United States District Court, W.D. New York
June 14, 2005.
MARY NILAND, Plaintiff,
BUFFALO LABORERS WELFARE FUND, BUFFALO LABORERS LOCAL 210, THOMAS L. PANEK, Defendants.
The opinion of the court was delivered by: LESLIE FOSCHIO, Magistrate Judge
DECISION and ORDER
In this employment discrimination case alleging sexual
harassment, Plaintiff moves, by papers filed June 6, 2005 (Doc.
No. 22-1), for an order, pursuant to Fed.R.Civ.P. 56(f),
permitting the deposition of a former secretary of Defendant
Local 210, Ms. Jennifer McMahon, f/k/a Jennifer Kent. In support,
Plaintiff filed the affidavit of Harvey P. Sanders, Esq., dated
June 3, 2005 (Doc. No. 22-2) ("Sanders Affidavit").
Alternatively, Plaintiff requests additional time within which to
file opposition to Defendants' motion.
This case was commenced by complaint filed March 22, 2004. On
October 6, 2004, following a hearing with the parties under
Fed.R.Civ.P. 16(b), the court entered a Scheduling Order for the
case ("Scheduling Order"). As relevant, the Scheduling Order
directed that discovery regarding whether Plaintiff served as a
joint employee of Defendant Local 210 and Defendant Laborers Fund
("Defendants") to satisfy the requirements of
42 U.S.C. § 2000e(b) (Title VII applies to an employer having 15 or more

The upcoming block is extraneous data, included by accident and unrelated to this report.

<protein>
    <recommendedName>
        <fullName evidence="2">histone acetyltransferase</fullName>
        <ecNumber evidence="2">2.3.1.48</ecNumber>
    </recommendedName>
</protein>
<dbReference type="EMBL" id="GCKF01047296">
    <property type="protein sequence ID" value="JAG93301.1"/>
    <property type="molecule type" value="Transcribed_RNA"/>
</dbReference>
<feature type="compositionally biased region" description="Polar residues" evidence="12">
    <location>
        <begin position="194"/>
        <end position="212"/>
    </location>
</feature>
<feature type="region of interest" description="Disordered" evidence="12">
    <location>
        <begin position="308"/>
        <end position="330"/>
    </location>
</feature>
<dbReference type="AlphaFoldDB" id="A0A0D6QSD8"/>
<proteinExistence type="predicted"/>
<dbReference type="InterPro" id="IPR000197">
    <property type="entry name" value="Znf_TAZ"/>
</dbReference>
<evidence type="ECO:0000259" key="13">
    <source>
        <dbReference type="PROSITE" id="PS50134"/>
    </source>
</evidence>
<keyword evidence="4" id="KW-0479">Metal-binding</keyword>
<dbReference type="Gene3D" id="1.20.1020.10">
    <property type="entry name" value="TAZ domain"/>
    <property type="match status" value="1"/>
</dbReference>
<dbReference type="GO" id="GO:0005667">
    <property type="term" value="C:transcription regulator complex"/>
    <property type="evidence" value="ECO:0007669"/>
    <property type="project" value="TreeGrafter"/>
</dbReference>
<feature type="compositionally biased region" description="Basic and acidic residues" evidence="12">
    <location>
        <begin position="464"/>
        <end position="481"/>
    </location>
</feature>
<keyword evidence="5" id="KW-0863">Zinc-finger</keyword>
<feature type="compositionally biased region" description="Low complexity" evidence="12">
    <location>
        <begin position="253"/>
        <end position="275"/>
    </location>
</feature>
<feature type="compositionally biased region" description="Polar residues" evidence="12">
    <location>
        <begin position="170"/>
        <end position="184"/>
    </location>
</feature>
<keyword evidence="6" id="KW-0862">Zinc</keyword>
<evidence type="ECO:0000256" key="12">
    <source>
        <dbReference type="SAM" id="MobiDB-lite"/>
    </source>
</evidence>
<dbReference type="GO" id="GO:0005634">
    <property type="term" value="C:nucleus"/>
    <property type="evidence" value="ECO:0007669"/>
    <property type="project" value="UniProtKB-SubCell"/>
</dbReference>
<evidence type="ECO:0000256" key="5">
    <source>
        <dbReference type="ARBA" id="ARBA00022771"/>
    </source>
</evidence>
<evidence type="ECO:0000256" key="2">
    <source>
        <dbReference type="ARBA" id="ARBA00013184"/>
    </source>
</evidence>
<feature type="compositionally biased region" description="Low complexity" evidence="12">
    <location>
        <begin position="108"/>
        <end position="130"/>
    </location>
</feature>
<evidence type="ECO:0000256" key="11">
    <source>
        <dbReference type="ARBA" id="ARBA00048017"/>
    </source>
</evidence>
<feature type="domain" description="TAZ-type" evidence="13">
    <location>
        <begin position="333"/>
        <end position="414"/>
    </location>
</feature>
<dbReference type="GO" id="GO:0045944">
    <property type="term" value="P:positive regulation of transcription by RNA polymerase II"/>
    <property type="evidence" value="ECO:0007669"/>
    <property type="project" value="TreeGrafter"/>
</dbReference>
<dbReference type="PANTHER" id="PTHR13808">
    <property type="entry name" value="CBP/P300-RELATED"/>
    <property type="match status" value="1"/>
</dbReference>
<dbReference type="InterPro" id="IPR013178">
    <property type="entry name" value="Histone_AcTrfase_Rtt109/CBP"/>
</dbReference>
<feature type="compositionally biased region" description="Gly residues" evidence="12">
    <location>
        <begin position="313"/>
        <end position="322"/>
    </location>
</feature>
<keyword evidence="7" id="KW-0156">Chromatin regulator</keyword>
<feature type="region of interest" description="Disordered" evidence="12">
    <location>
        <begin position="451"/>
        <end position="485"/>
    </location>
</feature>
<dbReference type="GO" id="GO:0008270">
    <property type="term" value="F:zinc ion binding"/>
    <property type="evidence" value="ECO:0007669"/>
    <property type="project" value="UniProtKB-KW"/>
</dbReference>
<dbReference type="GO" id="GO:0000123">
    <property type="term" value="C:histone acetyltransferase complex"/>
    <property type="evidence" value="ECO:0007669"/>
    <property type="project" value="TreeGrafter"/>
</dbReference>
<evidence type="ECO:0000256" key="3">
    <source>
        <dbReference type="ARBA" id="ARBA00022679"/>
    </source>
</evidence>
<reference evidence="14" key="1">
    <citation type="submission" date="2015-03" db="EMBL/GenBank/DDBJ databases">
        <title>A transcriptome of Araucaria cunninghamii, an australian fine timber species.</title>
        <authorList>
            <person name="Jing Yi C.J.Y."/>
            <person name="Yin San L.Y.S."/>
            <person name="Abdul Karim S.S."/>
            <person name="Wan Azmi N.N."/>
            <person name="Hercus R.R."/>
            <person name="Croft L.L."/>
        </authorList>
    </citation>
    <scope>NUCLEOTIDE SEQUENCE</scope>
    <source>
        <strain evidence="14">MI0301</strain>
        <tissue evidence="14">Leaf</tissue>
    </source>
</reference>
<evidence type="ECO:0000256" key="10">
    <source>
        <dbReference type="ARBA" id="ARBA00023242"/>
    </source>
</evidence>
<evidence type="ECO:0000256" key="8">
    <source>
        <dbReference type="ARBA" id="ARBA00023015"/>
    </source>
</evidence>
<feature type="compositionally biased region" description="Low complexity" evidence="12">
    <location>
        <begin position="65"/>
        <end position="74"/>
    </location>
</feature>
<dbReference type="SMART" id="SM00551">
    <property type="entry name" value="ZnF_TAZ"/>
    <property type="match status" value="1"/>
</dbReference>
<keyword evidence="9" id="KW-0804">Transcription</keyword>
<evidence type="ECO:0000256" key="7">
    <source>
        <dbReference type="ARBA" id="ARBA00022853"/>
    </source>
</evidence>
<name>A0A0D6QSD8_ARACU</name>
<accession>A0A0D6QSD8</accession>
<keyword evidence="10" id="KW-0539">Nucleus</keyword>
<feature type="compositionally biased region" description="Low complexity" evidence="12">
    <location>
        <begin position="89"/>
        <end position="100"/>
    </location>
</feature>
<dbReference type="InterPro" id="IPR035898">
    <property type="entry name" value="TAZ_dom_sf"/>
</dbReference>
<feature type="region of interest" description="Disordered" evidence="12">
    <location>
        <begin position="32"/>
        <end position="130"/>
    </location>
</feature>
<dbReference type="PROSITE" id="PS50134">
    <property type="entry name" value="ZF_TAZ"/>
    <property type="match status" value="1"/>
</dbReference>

employees for each working day in at least 20 weeks during the
relevant calendar year) ("§ 2000e(b)") would conclude January 31,
2005. Dispositive motions, directed to this question for purposes
of both Plaintiff's Title VII and New York Human Rights Law claims, were to be filed not later than March 31, 2005.
By papers filed March 14, 2005, Defendant Local 210, moved for
summary judgment alleging that no material issue of fact relating
to whether it was Plaintiff's employer for purposes of § 2000e(b)
existed, and requested the Complaint be dismissed as to it (Doc.
No. 15). Pursuant to a motion scheduling order, filed by the
court April 21, 2005, Plaintiff's response to the summary
judgment motion was due June 6, 2005.
In support of Plaintiff's motion, Plaintiff asserts that as a
former secretary to Defendant Local 210, Ms. McMahon has
knowledge of the scope of authority of several persons with
trustee or managerial responsibilities of Defendants which,
according to Plaintiff, demonstrates that Defendants were
Plaintiff's joint employers such that the minimum number of
employees required by § 2000e(b) would be satisfied. Sanders
Affidavit ¶¶ 5-6. Plaintiff also states that she intended to
file, in opposition to Defendants' expected summary judgment, Ms.
McMahon's affidavit detailing numerous facts, described in the
Sanders Affidavit, negating Defendants' argument that Defendants
were not Plaintiff's joint employer for purposes of § 2000e(b)
and, as joint employers, Defendants met the 15 employee minimum
to establish Title VII's applicability to Plaintiff's claims.
Id. ¶ 7. Plaintiff further asserts Defendants do not oppose
Plaintiff's alternative request for relief that Plaintiff be
granted additional time within which to file her opposition to
Defendants' summary judgment motion. Id. ¶ 3.
According to Plaintiff, at some point, not specified in the
Sanders Affidavit, after Defendant filed its summary judgment
motion Mr. Sanders learned, for the first time, that Ms. McMahon
would not cooperate with Plaintiff by executing an affidavit in
support of the facts on the joint employer issue as asserted in the
Sanders Affidavit. Sanders Affidavit ¶¶ 7-8. Specifically, Mr.
Sanders averred that he "had every reason to believe Ms. McMahon